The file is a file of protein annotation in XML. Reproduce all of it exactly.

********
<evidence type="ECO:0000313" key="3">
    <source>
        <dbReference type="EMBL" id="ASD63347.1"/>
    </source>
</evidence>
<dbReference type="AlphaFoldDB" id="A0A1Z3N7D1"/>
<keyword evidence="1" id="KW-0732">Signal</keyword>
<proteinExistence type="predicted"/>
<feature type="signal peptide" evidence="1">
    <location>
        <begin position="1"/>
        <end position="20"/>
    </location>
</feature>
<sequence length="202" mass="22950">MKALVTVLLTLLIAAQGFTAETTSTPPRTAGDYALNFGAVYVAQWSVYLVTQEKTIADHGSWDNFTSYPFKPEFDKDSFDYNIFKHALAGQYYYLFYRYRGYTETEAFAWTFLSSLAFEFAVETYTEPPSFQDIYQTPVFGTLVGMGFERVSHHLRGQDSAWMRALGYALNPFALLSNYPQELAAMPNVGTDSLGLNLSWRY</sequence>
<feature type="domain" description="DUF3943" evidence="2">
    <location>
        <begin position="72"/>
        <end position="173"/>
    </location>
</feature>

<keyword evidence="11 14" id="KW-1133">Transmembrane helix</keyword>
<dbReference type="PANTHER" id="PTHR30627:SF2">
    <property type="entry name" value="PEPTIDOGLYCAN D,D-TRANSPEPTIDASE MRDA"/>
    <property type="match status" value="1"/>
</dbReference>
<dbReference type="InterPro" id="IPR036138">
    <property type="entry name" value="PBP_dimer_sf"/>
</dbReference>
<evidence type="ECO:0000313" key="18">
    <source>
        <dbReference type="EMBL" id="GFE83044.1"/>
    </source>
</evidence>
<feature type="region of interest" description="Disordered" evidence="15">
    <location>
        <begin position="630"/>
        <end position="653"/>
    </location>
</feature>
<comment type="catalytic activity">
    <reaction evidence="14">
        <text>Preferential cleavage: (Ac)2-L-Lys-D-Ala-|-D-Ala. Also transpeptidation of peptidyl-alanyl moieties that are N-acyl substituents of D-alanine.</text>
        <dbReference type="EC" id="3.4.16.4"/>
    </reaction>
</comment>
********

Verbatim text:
<evidence type="ECO:0000313" key="3">
    <source>
        <dbReference type="EMBL" id="ASD63347.1"/>
    </source>
</evidence>
<dbReference type="AlphaFoldDB" id="A0A1Z3N7D1"/>
<keyword evidence="1" id="KW-0732">Signal</keyword>
<proteinExistence type="predicted"/>
<feature type="signal peptide" evidence="1">
    <location>
        <begin position="1"/>
        <end position="20"/>
    </location>
</feature>
<sequence length="202" mass="22950">MKALVTVLLTLLIAAQGFTAETTSTPPRTAGDYALNFGAVYVAQWSVYLVTQEKTIADHGSWDNFTSYPFKPEFDKDSFDYNIFKHALAGQYYYLFYRYRGYTETEAFAWTFLSSLAFEFAVETYTEPPSFQDIYQTPVFGTLVGMGFERVSHHLRGQDSAWMRALGYALNPFALLSNYPQELAAMPNVGTDSLGLNLSWRY</sequence>
<feature type="domain" description="DUF3943" evidence="2">
    <location>
        <begin position="72"/>
        <end position="173"/>
    </location>
</feature>

<keyword evidence="11 14" id="KW-1133">Transmembrane helix</keyword>
<dbReference type="PANTHER" id="PTHR30627:SF2">
    <property type="entry name" value="PEPTIDOGLYCAN D,D-TRANSPEPTIDASE MRDA"/>
    <property type="match status" value="1"/>
</dbReference>
<dbReference type="InterPro" id="IPR036138">
    <property type="entry name" value="PBP_dimer_sf"/>
</dbReference>
<evidence type="ECO:0000313" key="18">
    <source>
        <dbReference type="EMBL" id="GFE83044.1"/>
    </source>
</evidence>
<feature type="region of interest" description="Disordered" evidence="15">
    <location>
        <begin position="630"/>
        <end position="653"/>
    </location>
</feature>
<comment type="catalytic activity">
    <reaction evidence="14">
        <text>Preferential cleavage: (Ac)2-L-Lys-D-Ala-|-D-Ala. Also transpeptidation of peptidyl-alanyl moieties that are N-acyl substituents of D-alanine.</text>
        <dbReference type="EC" id="3.4.16.4"/>
    </reaction>
</comment>